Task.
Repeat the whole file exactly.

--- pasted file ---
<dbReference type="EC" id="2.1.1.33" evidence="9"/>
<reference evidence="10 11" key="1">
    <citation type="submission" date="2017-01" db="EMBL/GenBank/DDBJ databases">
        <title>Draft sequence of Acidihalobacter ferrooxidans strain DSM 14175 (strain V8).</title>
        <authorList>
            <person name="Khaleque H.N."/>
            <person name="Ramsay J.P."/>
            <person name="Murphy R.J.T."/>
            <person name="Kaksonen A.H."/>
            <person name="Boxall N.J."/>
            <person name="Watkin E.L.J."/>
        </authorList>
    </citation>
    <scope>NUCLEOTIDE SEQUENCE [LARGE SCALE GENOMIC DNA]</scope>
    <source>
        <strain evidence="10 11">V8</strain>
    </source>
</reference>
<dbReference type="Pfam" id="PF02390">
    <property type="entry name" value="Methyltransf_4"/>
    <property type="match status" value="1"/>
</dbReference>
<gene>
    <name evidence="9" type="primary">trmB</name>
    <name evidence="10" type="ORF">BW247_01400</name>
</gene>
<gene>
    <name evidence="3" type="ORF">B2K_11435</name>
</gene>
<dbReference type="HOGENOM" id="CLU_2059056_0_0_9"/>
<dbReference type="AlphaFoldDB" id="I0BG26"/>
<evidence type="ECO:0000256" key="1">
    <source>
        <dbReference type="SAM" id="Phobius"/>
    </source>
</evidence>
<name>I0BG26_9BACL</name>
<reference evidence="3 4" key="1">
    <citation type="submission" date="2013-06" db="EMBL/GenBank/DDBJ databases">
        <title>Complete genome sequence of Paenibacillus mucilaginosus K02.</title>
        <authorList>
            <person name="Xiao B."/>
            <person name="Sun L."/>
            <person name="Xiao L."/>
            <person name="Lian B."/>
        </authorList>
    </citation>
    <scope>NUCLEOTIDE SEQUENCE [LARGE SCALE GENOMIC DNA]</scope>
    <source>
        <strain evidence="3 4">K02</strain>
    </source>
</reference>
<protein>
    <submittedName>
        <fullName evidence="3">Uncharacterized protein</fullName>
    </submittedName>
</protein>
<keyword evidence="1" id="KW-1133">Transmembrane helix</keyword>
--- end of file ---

<dbReference type="EC" id="2.1.1.33" evidence="9"/>
<reference evidence="10 11" key="1">
    <citation type="submission" date="2017-01" db="EMBL/GenBank/DDBJ databases">
        <title>Draft sequence of Acidihalobacter ferrooxidans strain DSM 14175 (strain V8).</title>
        <authorList>
            <person name="Khaleque H.N."/>
            <person name="Ramsay J.P."/>
            <person name="Murphy R.J.T."/>
            <person name="Kaksonen A.H."/>
            <person name="Boxall N.J."/>
            <person name="Watkin E.L.J."/>
        </authorList>
    </citation>
    <scope>NUCLEOTIDE SEQUENCE [LARGE SCALE GENOMIC DNA]</scope>
    <source>
        <strain evidence="10 11">V8</strain>
    </source>
</reference>
<dbReference type="Pfam" id="PF02390">
    <property type="entry name" value="Methyltransf_4"/>
    <property type="match status" value="1"/>
</dbReference>
<gene>
    <name evidence="9" type="primary">trmB</name>
    <name evidence="10" type="ORF">BW247_01400</name>
</gene>
<gene>
    <name evidence="3" type="ORF">B2K_11435</name>
</gene>
<dbReference type="HOGENOM" id="CLU_2059056_0_0_9"/>
<dbReference type="AlphaFoldDB" id="I0BG26"/>
<evidence type="ECO:0000256" key="1">
    <source>
        <dbReference type="SAM" id="Phobius"/>
    </source>
</evidence>
<name>I0BG26_9BACL</name>
<reference evidence="3 4" key="1">
    <citation type="submission" date="2013-06" db="EMBL/GenBank/DDBJ databases">
        <title>Complete genome sequence of Paenibacillus mucilaginosus K02.</title>
        <authorList>
            <person name="Xiao B."/>
            <person name="Sun L."/>
            <person name="Xiao L."/>
            <person name="Lian B."/>
        </authorList>
    </citation>
    <scope>NUCLEOTIDE SEQUENCE [LARGE SCALE GENOMIC DNA]</scope>
    <source>
        <strain evidence="3 4">K02</strain>
    </source>
</reference>
<protein>
    <submittedName>
        <fullName evidence="3">Uncharacterized protein</fullName>
    </submittedName>
</protein>
<keyword evidence="1" id="KW-1133">Transmembrane helix</keyword>